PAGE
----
A biologist signs up for a dangerous, secret expedition where the laws of nature don't apply.
According to the official credits, Ex Machina was Alex Garland’s directorial debut and Annihilation is his follow-up film. But depending on who you ask, Dredd was Garland’s actual debut making Annihilation his third directed film. No matter what way you slice it though, Garland has consistently delivered for me and is one of my favorite filmmakers out there. Jumping ahead straight to the rating, Annihilation completes the hat trick of 5 out of 5 star films for Garland. I don’t know what it is about his work, but he always seems to nail the right balance between showing and telling.
While a film like Ex Machina was fairly straightforward, albeit with twists and turns and forcing you to think about what you see, Annihilation is much more roundabout. There’s seemingly a clear goal established at the outset of the film — meteor strikes a lighthouse and causes weird things to happen, named “The Shimmer”. The goal is to reach the lighthouse to find the cause and stop the shimmer. But the actual start of the film is in the future with Lena (Natalie Portman) being debriefed after having returned from the mission to the lighthouse. Then there’s flashbacks and other time jumps and just one big mind-bend.
Annihilation is a cerebral film and an artsy film. For a good film I’ll often use the cliche that I was on the edge of my seat from start to finish, but here it was slightly different. For Annihilation, my hand stroked through my beard in a thinking position for the entirety. There are lots of questions, a lot of paths these characters go down and it requires a lot of thinking on the part of the viewer. There is also suspense and edge-of-your-seat, nail-biting moments as well, but much like The Shimmer, this is a psychological trip. As Peter Travers put it in his review:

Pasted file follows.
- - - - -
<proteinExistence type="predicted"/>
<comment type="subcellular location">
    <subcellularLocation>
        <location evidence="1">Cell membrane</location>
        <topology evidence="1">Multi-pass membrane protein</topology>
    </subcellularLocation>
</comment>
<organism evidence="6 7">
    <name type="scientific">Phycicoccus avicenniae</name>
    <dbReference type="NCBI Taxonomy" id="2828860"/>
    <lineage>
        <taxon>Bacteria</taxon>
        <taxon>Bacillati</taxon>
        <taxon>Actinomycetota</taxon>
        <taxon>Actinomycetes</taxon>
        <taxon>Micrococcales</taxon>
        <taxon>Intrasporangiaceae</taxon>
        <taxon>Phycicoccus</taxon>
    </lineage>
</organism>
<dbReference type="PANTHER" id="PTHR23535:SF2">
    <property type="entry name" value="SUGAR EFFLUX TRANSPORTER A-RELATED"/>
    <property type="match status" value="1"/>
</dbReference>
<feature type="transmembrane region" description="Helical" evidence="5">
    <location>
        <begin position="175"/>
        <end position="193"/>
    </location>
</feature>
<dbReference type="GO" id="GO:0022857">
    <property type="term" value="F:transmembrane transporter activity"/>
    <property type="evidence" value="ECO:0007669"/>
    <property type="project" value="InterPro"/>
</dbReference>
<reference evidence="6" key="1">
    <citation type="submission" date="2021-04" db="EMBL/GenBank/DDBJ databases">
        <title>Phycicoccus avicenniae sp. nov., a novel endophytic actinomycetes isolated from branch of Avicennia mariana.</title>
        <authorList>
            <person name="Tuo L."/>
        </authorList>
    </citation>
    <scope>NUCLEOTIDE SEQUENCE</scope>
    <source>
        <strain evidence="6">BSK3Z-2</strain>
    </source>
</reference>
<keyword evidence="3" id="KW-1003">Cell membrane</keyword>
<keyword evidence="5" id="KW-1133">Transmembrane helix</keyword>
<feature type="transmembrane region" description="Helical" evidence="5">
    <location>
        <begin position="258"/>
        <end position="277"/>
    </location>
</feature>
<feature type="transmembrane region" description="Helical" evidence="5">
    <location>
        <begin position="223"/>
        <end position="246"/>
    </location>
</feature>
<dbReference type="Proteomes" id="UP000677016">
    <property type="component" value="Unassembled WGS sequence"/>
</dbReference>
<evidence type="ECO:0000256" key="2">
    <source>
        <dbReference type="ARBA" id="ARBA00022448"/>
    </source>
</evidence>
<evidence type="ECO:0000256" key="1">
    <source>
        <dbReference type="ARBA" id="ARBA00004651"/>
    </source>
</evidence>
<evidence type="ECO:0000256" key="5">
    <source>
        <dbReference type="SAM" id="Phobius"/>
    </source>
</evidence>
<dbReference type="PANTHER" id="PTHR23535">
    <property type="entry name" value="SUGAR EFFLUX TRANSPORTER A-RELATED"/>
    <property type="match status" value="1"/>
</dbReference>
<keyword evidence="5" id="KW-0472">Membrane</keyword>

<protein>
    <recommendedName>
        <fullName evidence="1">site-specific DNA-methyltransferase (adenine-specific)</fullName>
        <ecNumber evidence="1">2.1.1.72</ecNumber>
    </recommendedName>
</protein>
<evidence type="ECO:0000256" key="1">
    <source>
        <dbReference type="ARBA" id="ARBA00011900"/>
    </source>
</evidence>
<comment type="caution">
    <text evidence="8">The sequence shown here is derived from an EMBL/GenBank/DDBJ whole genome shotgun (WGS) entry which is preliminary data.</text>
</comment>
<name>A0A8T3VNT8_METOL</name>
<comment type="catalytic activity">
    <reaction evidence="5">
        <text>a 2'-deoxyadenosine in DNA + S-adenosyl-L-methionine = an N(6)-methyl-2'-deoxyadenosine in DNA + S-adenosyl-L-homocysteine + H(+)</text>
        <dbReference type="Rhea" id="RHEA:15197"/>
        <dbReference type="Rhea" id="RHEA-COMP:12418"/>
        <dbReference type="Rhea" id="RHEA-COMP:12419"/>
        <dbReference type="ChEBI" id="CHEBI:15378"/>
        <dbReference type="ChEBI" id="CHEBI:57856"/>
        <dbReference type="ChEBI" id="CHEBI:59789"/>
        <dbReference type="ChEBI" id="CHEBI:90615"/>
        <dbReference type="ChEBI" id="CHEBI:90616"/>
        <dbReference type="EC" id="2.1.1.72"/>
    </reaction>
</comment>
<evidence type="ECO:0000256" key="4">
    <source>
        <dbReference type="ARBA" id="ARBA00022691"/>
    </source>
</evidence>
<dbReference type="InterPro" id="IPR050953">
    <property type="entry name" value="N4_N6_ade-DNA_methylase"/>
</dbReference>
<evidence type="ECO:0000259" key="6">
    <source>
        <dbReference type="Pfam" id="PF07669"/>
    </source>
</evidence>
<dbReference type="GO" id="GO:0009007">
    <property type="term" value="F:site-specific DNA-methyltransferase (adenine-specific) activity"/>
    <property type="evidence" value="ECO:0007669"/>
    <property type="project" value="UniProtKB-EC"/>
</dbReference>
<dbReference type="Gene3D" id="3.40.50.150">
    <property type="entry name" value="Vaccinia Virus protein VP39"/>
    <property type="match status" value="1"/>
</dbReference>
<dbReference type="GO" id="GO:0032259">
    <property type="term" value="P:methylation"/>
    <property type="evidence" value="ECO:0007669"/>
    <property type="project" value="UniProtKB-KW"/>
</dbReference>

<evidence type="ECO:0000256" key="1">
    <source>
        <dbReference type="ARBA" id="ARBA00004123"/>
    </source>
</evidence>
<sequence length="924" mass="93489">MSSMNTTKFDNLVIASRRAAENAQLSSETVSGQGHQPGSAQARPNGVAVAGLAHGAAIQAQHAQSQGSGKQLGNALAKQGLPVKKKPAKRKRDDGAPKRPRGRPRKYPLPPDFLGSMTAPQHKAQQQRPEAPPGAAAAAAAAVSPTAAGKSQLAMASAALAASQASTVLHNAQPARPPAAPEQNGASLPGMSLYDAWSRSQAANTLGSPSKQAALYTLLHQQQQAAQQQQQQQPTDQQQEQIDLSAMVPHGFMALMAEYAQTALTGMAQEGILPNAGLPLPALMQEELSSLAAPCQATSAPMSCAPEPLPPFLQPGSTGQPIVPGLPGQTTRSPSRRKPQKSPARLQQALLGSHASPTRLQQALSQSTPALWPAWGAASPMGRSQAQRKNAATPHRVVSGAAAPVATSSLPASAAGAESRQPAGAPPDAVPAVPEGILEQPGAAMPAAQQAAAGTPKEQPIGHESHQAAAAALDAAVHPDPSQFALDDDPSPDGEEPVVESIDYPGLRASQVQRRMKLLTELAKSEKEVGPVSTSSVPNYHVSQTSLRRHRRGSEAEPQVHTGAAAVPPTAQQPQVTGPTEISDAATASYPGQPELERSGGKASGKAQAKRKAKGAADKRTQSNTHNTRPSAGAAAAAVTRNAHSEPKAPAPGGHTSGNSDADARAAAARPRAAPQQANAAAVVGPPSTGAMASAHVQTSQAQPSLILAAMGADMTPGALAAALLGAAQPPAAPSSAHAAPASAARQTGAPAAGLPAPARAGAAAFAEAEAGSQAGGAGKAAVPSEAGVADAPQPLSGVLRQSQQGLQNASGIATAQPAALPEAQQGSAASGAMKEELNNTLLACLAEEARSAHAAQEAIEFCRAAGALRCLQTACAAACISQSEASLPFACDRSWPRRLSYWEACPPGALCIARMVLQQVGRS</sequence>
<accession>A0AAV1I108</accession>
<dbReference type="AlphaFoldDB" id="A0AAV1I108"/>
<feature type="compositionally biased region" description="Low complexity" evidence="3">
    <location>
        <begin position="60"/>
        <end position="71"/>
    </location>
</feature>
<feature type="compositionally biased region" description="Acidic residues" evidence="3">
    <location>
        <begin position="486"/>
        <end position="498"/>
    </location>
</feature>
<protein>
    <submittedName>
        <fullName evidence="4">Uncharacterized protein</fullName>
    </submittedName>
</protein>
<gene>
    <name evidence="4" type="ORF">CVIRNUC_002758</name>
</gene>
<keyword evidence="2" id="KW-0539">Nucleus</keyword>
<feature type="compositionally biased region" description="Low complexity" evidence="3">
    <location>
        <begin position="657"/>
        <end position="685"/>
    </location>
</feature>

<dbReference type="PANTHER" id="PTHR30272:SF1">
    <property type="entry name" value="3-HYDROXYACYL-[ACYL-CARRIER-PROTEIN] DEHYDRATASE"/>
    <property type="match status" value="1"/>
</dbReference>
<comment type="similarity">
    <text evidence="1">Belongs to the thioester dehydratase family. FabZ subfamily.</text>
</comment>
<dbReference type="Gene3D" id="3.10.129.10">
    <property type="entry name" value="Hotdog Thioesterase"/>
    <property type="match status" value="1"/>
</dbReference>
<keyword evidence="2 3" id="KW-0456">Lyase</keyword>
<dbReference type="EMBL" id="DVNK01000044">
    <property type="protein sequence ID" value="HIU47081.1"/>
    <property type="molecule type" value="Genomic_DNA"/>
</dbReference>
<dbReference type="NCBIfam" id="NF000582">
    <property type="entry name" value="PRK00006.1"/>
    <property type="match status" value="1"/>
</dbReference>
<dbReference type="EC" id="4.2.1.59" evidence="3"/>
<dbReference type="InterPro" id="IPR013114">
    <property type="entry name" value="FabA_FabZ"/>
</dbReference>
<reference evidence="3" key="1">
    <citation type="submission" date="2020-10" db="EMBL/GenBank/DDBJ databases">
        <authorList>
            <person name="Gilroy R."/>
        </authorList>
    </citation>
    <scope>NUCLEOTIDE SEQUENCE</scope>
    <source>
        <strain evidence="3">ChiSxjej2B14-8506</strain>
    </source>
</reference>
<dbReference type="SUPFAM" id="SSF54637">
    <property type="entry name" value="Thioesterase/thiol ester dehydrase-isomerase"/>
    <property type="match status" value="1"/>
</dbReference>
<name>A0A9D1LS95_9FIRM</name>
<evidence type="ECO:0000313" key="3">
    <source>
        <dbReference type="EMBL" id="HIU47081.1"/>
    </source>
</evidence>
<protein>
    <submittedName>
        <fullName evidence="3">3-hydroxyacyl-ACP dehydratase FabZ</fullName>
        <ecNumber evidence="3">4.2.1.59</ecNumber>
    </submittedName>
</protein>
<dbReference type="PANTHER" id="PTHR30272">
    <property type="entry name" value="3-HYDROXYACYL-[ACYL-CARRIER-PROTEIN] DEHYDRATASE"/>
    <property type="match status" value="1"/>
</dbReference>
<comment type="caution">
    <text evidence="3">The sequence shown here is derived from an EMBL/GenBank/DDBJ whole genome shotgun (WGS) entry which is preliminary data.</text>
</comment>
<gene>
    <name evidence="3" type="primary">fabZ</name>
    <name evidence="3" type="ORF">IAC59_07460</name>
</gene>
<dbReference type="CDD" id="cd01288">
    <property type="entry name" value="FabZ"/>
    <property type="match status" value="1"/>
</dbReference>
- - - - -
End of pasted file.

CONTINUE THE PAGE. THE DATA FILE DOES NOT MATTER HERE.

It’s a bracing brainteaser with the courage of its own ambiguity. You work out the answers in your own head, in your own time, in your own dreams, where the best sc-fi puzzles leave things.
Comparisons may not be the best way to write review, but I usually find it the most helpful, especially if you’ve seen the comparison films before. And another film that’s comparable to Annihilation is Arrival, both story-wise but mainly experience-wise. Arrival also dealt with an outer-space object disrupting proceedings on Earth, but with spaceships instead of a meteor. Both films had groups of scientists head into the affected area (the spaceship and The Shimmer) to try and solve the problem. But the reason to compare the two films is because of the puzzles. To repeat Travers’ quote, “You work out the answers in your own head, in your own time.” Arrival and Annihilation both do extraordinary jobs at delivering a problem and guiding you, along with the characters, to a solution, or at least to a path that contains the answers.
It’s a shame Annihilation is bombing at the box office. Perhaps the studio execs were right that the film was “too intellectual” and “too complicated” for audiences to grasp. For me, Blade Runner would fit that category perfectly; that’s a film that I had no real clue what was going on half the time, even with repeated viewings and watching the versions with and without narration. Annihilation is kind of pseudo-that. It is indeed complicated and intellectual, but it’s not out of reach, at least from my perception of it. Maybe there’s a lot I’m missing or don’t understand. At least I can say I enjoyed what I did see and what I do understand. The worst-case? I watch a film I enjoyed a lot again and again and gain new insights each time. That sounds like a fantastic film to me.
5 out of 5